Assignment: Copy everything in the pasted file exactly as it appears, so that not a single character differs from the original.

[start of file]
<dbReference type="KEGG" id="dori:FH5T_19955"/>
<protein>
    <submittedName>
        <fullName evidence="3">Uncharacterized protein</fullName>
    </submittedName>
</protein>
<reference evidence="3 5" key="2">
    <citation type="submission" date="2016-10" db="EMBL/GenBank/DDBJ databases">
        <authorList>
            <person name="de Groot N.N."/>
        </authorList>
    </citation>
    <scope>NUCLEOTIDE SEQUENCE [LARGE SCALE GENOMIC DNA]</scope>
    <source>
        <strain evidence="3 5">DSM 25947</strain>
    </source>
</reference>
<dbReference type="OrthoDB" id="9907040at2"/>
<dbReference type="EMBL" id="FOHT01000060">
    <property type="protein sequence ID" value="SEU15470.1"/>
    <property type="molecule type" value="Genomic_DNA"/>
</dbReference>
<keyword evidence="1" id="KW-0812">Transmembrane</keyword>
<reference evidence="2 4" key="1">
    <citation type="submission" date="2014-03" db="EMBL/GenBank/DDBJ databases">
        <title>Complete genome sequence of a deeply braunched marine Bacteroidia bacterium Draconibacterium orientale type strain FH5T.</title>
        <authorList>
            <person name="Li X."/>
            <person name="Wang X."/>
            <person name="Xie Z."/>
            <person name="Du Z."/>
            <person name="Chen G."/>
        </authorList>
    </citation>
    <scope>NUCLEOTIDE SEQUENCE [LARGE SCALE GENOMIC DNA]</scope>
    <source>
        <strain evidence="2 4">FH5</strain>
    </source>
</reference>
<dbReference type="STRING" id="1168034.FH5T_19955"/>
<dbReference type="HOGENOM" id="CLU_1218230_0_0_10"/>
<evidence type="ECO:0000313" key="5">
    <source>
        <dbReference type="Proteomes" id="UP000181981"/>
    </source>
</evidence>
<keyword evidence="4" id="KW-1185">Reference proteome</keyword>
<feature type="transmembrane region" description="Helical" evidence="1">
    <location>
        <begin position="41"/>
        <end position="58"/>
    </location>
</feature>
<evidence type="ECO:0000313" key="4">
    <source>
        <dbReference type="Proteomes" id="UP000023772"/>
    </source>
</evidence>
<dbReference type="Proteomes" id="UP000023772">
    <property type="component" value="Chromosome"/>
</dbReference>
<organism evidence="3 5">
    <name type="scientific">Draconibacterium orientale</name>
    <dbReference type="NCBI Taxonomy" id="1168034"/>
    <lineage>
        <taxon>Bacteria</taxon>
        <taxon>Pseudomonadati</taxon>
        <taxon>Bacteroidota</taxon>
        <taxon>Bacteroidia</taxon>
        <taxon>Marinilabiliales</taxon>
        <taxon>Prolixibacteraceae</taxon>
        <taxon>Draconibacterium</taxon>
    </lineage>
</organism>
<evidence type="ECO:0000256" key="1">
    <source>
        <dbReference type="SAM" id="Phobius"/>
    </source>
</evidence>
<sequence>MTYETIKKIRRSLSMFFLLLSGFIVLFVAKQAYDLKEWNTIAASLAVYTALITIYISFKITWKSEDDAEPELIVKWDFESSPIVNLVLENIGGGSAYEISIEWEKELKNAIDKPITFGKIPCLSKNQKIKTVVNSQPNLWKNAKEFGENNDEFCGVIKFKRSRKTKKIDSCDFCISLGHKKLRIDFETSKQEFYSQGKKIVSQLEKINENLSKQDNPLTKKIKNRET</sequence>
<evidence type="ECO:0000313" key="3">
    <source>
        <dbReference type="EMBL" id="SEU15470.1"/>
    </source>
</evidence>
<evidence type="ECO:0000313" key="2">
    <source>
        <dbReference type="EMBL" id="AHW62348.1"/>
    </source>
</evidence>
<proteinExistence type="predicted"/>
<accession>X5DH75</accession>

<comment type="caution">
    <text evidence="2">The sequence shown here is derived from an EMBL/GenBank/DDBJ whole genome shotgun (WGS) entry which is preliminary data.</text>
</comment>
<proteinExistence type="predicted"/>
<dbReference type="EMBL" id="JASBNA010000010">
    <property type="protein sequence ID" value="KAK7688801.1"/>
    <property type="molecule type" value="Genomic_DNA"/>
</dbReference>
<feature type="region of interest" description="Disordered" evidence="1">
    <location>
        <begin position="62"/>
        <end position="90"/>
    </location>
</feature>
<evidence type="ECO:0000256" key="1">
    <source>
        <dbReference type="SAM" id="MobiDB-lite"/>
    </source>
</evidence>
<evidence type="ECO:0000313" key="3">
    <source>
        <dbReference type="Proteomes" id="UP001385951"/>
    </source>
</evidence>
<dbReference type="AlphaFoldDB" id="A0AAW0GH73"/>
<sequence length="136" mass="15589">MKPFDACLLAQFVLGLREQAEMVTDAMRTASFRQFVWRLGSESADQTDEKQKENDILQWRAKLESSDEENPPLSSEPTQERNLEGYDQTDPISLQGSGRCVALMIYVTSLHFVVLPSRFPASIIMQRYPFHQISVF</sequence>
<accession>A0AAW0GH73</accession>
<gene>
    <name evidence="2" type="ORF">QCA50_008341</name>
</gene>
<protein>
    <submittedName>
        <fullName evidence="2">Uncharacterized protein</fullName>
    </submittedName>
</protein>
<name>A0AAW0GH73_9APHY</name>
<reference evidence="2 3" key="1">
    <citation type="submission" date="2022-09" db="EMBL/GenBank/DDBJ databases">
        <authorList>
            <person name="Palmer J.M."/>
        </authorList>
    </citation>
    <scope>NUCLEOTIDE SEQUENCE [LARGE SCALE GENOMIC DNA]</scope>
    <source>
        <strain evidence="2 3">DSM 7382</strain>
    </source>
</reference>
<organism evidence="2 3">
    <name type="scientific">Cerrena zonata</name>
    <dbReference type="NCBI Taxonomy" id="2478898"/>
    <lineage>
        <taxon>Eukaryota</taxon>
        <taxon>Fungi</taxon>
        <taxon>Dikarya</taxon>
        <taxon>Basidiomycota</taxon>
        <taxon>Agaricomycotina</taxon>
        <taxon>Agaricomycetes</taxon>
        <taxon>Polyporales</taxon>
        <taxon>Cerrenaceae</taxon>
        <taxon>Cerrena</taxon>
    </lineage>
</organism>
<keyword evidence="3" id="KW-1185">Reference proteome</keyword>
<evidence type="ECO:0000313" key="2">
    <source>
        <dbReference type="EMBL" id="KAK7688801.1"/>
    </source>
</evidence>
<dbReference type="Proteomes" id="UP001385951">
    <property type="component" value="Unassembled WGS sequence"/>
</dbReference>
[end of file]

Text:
<dbReference type="KEGG" id="dori:FH5T_19955"/>
<protein>
    <submittedName>
        <fullName evidence="3">Uncharacterized protein</fullName>
    </submittedName>
</protein>
<reference evidence="3 5" key="2">
    <citation type="submission" date="2016-10" db="EMBL/GenBank/DDBJ databases">
        <authorList>
            <person name="de Groot N.N."/>
        </authorList>
    </citation>
    <scope>NUCLEOTIDE SEQUENCE [LARGE SCALE GENOMIC DNA]</scope>
    <source>
        <strain evidence="3 5">DSM 25947</strain>
    </source>
</reference>
<dbReference type="OrthoDB" id="9907040at2"/>
<dbReference type="EMBL" id="FOHT01000060">
    <property type="protein sequence ID" value="SEU15470.1"/>
    <property type="molecule type" value="Genomic_DNA"/>
</dbReference>
<keyword evidence="1" id="KW-0812">Transmembrane</keyword>
<reference evidence="2 4" key="1">
    <citation type="submission" date="2014-03" db="EMBL/GenBank/DDBJ databases">
        <title>Complete genome sequence of a deeply braunched marine Bacteroidia bacterium Draconibacterium orientale type strain FH5T.</title>
        <authorList>
            <person name="Li X."/>
            <person name="Wang X."/>
            <person name="Xie Z."/>
            <person name="Du Z."/>
            <person name="Chen G."/>
        </authorList>
    </citation>
    <scope>NUCLEOTIDE SEQUENCE [LARGE SCALE GENOMIC DNA]</scope>
    <source>
        <strain evidence="2 4">FH5</strain>
    </source>
</reference>
<dbReference type="STRING" id="1168034.FH5T_19955"/>
<dbReference type="HOGENOM" id="CLU_1218230_0_0_10"/>
<evidence type="ECO:0000313" key="5">
    <source>
        <dbReference type="Proteomes" id="UP000181981"/>
    </source>
</evidence>
<keyword evidence="4" id="KW-1185">Reference proteome</keyword>
<feature type="transmembrane region" description="Helical" evidence="1">
    <location>
        <begin position="41"/>
        <end position="58"/>
    </location>
</feature>
<evidence type="ECO:0000313" key="4">
    <source>
        <dbReference type="Proteomes" id="UP000023772"/>
    </source>
</evidence>
<dbReference type="Proteomes" id="UP000023772">
    <property type="component" value="Chromosome"/>
</dbReference>
<organism evidence="3 5">
    <name type="scientific">Draconibacterium orientale</name>
    <dbReference type="NCBI Taxonomy" id="1168034"/>
    <lineage>
        <taxon>Bacteria</taxon>
        <taxon>Pseudomonadati</taxon>
        <taxon>Bacteroidota</taxon>
        <taxon>Bacteroidia</taxon>
        <taxon>Marinilabiliales</taxon>
        <taxon>Prolixibacteraceae</taxon>
        <taxon>Draconibacterium</taxon>
    </lineage>
</organism>
<evidence type="ECO:0000256" key="1">
    <source>
        <dbReference type="SAM" id="Phobius"/>
    </source>
</evidence>
<sequence>MTYETIKKIRRSLSMFFLLLSGFIVLFVAKQAYDLKEWNTIAASLAVYTALITIYISFKITWKSEDDAEPELIVKWDFESSPIVNLVLENIGGGSAYEISIEWEKELKNAIDKPITFGKIPCLSKNQKIKTVVNSQPNLWKNAKEFGENNDEFCGVIKFKRSRKTKKIDSCDFCISLGHKKLRIDFETSKQEFYSQGKKIVSQLEKINENLSKQDNPLTKKIKNRET</sequence>
<evidence type="ECO:0000313" key="3">
    <source>
        <dbReference type="EMBL" id="SEU15470.1"/>
    </source>
</evidence>
<evidence type="ECO:0000313" key="2">
    <source>
        <dbReference type="EMBL" id="AHW62348.1"/>
    </source>
</evidence>
<proteinExistence type="predicted"/>
<accession>X5DH75</accession>

<comment type="caution">
    <text evidence="2">The sequence shown here is derived from an EMBL/GenBank/DDBJ whole genome shotgun (WGS) entry which is preliminary data.</text>
</comment>
<proteinExistence type="predicted"/>
<dbReference type="EMBL" id="JASBNA010000010">
    <property type="protein sequence ID" value="KAK7688801.1"/>
    <property type="molecule type" value="Genomic_DNA"/>
</dbReference>
<feature type="region of interest" description="Disordered" evidence="1">
    <location>
        <begin position="62"/>
        <end position="90"/>
    </location>
</feature>
<evidence type="ECO:0000256" key="1">
    <source>
        <dbReference type="SAM" id="MobiDB-lite"/>
    </source>
</evidence>
<evidence type="ECO:0000313" key="3">
    <source>
        <dbReference type="Proteomes" id="UP001385951"/>
    </source>
</evidence>
<dbReference type="AlphaFoldDB" id="A0AAW0GH73"/>
<sequence length="136" mass="15589">MKPFDACLLAQFVLGLREQAEMVTDAMRTASFRQFVWRLGSESADQTDEKQKENDILQWRAKLESSDEENPPLSSEPTQERNLEGYDQTDPISLQGSGRCVALMIYVTSLHFVVLPSRFPASIIMQRYPFHQISVF</sequence>
<accession>A0AAW0GH73</accession>
<gene>
    <name evidence="2" type="ORF">QCA50_008341</name>
</gene>
<protein>
    <submittedName>
        <fullName evidence="2">Uncharacterized protein</fullName>
    </submittedName>
</protein>
<name>A0AAW0GH73_9APHY</name>
<reference evidence="2 3" key="1">
    <citation type="submission" date="2022-09" db="EMBL/GenBank/DDBJ databases">
        <authorList>
            <person name="Palmer J.M."/>
        </authorList>
    </citation>
    <scope>NUCLEOTIDE SEQUENCE [LARGE SCALE GENOMIC DNA]</scope>
    <source>
        <strain evidence="2 3">DSM 7382</strain>
    </source>
</reference>
<organism evidence="2 3">
    <name type="scientific">Cerrena zonata</name>
    <dbReference type="NCBI Taxonomy" id="2478898"/>
    <lineage>
        <taxon>Eukaryota</taxon>
        <taxon>Fungi</taxon>
        <taxon>Dikarya</taxon>
        <taxon>Basidiomycota</taxon>
        <taxon>Agaricomycotina</taxon>
        <taxon>Agaricomycetes</taxon>
        <taxon>Polyporales</taxon>
        <taxon>Cerrenaceae</taxon>
        <taxon>Cerrena</taxon>
    </lineage>
</organism>
<keyword evidence="3" id="KW-1185">Reference proteome</keyword>
<evidence type="ECO:0000313" key="2">
    <source>
        <dbReference type="EMBL" id="KAK7688801.1"/>
    </source>
</evidence>
<dbReference type="Proteomes" id="UP001385951">
    <property type="component" value="Unassembled WGS sequence"/>
</dbReference>